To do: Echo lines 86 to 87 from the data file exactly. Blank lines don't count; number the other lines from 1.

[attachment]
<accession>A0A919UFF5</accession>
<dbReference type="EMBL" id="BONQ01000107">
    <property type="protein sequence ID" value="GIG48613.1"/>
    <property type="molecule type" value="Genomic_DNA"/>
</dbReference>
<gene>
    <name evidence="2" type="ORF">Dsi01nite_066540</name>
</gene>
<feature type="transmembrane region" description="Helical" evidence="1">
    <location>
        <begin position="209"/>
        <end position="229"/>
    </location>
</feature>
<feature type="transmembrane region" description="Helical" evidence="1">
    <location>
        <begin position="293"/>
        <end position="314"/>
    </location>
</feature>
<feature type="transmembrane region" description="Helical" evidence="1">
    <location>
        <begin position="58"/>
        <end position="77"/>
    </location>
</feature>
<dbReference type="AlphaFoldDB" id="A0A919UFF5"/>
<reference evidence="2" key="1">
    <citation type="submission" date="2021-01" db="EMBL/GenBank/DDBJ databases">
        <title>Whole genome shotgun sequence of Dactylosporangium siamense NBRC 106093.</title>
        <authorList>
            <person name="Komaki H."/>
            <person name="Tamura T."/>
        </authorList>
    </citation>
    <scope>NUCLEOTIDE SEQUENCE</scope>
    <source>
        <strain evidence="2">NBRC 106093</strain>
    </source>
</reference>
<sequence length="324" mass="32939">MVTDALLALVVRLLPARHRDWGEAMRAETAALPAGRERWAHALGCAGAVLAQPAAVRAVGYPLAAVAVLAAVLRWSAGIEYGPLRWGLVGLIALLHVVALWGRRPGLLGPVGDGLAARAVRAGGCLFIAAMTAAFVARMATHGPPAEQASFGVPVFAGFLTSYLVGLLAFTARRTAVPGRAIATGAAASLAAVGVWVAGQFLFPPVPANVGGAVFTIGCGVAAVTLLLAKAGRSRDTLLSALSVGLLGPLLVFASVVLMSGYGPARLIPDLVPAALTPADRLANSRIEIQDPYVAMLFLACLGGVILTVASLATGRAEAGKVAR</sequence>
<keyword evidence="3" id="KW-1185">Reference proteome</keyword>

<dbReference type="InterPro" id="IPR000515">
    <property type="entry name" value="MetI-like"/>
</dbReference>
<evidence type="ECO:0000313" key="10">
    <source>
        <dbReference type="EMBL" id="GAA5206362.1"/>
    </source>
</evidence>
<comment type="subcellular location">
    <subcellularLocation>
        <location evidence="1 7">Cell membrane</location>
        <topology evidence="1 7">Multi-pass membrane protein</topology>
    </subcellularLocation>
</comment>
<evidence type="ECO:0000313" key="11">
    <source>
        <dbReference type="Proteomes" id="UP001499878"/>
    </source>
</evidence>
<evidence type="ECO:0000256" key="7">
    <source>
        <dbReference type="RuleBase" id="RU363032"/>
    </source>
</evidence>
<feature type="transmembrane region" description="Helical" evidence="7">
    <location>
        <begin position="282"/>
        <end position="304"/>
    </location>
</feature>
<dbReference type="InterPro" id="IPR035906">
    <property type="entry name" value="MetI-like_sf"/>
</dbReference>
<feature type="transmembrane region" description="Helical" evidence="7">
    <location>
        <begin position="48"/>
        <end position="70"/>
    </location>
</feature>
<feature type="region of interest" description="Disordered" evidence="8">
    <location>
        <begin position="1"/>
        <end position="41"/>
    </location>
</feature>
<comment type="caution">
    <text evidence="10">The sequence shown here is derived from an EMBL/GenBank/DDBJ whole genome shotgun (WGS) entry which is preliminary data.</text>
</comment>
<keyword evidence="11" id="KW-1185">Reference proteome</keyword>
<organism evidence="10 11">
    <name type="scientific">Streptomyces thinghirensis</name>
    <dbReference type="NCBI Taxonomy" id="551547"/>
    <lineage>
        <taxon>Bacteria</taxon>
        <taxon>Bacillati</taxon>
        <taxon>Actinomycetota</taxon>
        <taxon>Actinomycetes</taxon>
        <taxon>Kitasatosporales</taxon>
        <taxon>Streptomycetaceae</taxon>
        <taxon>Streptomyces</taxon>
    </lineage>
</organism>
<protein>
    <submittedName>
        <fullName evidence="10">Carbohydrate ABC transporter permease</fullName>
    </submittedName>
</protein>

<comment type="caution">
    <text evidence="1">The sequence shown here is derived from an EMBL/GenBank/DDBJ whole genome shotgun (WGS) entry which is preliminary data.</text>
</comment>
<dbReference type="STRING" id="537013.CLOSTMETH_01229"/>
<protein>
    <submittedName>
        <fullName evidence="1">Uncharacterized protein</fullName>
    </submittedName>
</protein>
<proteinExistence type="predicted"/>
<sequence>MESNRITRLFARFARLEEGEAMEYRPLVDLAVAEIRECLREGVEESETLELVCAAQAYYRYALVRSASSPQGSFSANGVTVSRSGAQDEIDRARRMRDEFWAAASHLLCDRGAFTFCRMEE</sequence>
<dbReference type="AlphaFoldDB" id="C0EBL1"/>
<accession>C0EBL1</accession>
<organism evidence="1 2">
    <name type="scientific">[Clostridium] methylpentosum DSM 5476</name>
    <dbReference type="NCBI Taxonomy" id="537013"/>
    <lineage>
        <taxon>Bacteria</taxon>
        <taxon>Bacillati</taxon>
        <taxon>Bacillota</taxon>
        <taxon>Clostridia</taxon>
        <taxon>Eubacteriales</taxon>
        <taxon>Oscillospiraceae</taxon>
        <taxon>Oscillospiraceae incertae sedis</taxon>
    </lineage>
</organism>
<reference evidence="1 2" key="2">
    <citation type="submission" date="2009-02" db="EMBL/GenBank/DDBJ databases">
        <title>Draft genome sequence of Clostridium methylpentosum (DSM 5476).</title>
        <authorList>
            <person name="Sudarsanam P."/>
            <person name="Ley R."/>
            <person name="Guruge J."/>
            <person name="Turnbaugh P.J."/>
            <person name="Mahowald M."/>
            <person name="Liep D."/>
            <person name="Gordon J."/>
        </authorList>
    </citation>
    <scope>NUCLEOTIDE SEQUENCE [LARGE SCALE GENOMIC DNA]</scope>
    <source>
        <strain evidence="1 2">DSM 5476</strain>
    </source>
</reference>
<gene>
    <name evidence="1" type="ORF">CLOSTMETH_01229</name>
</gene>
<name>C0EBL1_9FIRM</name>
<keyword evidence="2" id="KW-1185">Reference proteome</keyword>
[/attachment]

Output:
    </location>
</feature>